The feedback Kaplan receives reinforces how hard it is for some couples and the joy the birth of a child has brought them.

“Honestly, I think the biggest thing I get out of it is being able to help people in their private struggle,” said Kaplan, calling herself “the catalyst” for members who she described as becoming “like family to me.”

Many have sent Kaplan heartwarming messages in gratitude for her efforts, which they believe have resulted in them conceiving. Additionally, she provides referrals to organizations assisting with infertility with whom she has developed contacts.

“I always ask members of the group if I can share their success stories to bring hope and inspire others,” said Kaplan. She recently shared a story of a couple who had a healthy baby girl through a surrogate. “She has now helped me tweak the stigma around that and open that door for others,”said Kaplan.

The child’s mother, Robin (who asked that her last name not be used), told The Jewish Link that she had recited tehillim for two years.

“And the result was our daughter was born Oct. 14 when I was 45½ years old with eggs I had stored one month shy of my 36th birthday. So I guess my daughter is really 10 years old,” said the joyful Teaneck resident.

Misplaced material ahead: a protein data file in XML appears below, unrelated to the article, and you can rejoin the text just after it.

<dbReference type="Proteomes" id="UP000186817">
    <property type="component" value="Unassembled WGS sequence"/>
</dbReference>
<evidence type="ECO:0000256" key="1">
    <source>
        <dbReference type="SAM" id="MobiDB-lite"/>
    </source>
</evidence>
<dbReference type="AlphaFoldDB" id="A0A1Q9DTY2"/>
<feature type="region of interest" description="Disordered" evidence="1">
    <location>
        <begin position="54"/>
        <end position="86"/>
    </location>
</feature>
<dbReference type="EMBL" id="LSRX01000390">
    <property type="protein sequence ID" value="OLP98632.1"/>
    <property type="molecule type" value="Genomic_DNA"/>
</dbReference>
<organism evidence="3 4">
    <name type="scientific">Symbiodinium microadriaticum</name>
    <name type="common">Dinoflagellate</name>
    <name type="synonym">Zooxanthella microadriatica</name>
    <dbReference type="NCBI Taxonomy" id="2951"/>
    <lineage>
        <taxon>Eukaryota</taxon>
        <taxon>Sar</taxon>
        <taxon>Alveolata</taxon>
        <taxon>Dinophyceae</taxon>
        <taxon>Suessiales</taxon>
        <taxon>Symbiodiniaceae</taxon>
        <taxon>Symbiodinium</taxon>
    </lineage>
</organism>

Throughout the ordeal, Robin said the group had given her focus and hope. “You pray for all the people and it was very exciting to announce that our dreams had become a reality,” she said. “I would love to talk to anyone about this to help them make their dreams a reality.”

Reciting the tehillim takes about 10 minutes and includes the names of those on a given list. Because each participant takes on three chapters every day, the entire sefer Tehillim is recited.

An additional prayer, citing the fertility struggles of Sarah, Rebecca, Rachel and Leah, and asking the community to remember and embrace those in its midst also struggling, is also recited. The prayer is designed for incorporation into the Kol Hanearim portion of the Simchat Torah service where children are called to the Torah, but can be recited anytime.

S.R., another woman who has davened with the group on behalf of her children, particularly her daughter, spoke to The Jewish Link from her home in Europe. Her daughter, who is now expecting her first child, lives in New York. S.R. learned of the group through participation in the shidduch group run by Rachel Kaplan and can vouch for its success. She plans to continue to pray for others.

“I have encouraged a couple of friends  to do it for their children with tremendous success, baruch Hashem,” she said. “I actually know another girl who was married about the same time as my daughter who is now also expecting. I find it very inspiring.”

Like S.R., Molly of Brooklyn learned about the infertility group through the shidduch group. “I’m a big believer in tehillim,” she said. “I married off two kids, my son and daughter.”

Molly said she also joined the infertility group within the first year of its launch “because it helps me a lot and five weeks ago, baruch Hashem, my daughter-in-law had a little boy.”

“I am now praying for three couples,” she noted. “This is an amazing organization. It is selfless, made up of people who do it out of pure chesed. They are constantly on top of things with reminders. It all comes from above and I feel the power of 40 ladies praying together is very strong.”

To join the group, contact Peninah Kaplan through WhatsApp at 1-347-391-1741.

By Debra Rubin